4. Have some compassion for yourself. We’re often our own worst critics so when you notice you’re being hard on yourself, try to think of what you would say to a friend who was having similar thoughts or judgments. Chances are that you would respond to them with kindness and support. You deserve the same treatment from yourself.

  5. Distract yourself. Getting stuck in your head can be so consuming at times that you’re not even going to think about reminding yourself to do steps 1-3. When anxiety levels soar, our frontal lobes, the part of our brain that problem solves, can actually turn off, making it impossible to pull in those thought challenging skills to use. When that happens you can try distraction by: going outside, exercising, petting your dog or cat, having a hot or cold drink, playing a game, listening to nature sounds, cleaning out a closet. It doesn’t matter what you choose to do as long as what you’re doing is lowering your anxiety to a manageable level. When you’re ready, you can go back to them, label them, and then work on challenging them.

  6. Gratitude. Start intentionally thinking about what you’re grateful for. If you’ve had a hard day at work, or your kids have been especially challenging, it’s likely that your thoughts are going to be focused on what went wrong, instead of what went right. Shift your thinking to what went well that day—no matter how small it may seem. You can try keeping a gratitude journal to record 2-3 things that you’re grateful for. It’s a great way to start noticing that there’s usually some good mixed in with everything else that happens during the day. You can also do a gratitude journal by taking pictures of things you appreciate.

  7. Positive/Inspirational Quotes. When you find a quote that really resonates with you, jot it down on a post-it and stick it up where you can see it, or put it in your phone in a list so that you can access it when those troublesome thoughts get going.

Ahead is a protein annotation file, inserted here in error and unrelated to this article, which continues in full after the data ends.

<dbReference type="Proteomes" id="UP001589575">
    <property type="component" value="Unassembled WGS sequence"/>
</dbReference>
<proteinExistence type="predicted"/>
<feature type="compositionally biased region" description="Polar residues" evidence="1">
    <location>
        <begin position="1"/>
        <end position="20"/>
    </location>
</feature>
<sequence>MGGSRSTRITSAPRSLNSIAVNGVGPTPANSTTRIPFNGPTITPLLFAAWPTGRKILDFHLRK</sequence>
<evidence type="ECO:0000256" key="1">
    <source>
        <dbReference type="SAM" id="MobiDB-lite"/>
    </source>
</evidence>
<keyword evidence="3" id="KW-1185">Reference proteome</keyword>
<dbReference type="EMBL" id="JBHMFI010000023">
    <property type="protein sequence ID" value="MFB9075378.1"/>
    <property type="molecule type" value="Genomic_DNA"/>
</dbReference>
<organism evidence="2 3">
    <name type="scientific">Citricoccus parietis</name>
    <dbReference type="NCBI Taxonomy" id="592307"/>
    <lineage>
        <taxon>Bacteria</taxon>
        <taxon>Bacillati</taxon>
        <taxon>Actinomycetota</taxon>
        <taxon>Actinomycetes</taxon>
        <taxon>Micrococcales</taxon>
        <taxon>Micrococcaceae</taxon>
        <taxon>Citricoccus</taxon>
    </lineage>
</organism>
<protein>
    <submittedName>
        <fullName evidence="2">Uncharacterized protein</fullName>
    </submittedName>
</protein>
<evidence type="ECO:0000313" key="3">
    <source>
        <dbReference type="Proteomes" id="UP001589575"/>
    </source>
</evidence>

8. Spend time with supportive people. The people we spend time with can have a huge impact on our thoughts and how we feel about ourselves and others. Take stock of how spending time with certain people makes you feel. If you get off the phone with a friend and are really stressed out, or notice that you’re aggravated whenever you’re around a particular person, it may be time to start exploring ways to set more limits with those folks, and to spend time with people that you feel good being around. Sometimes we’re so nice to others that we forget to think about ourselves and what works best for us.

Give these skills a try and let me know what you think!

If you want to learn more about coping skills for anxiety, or to schedule a free 15 minute phone consultation, please feel free to reach out to me at joan@joan-dawson.com, or call me at (732) 649-8112. I provide psychotherapy in my Hillsborough, NJ office and online anywhere in NJ for anxiety and stress, relationship issues and working through trauma.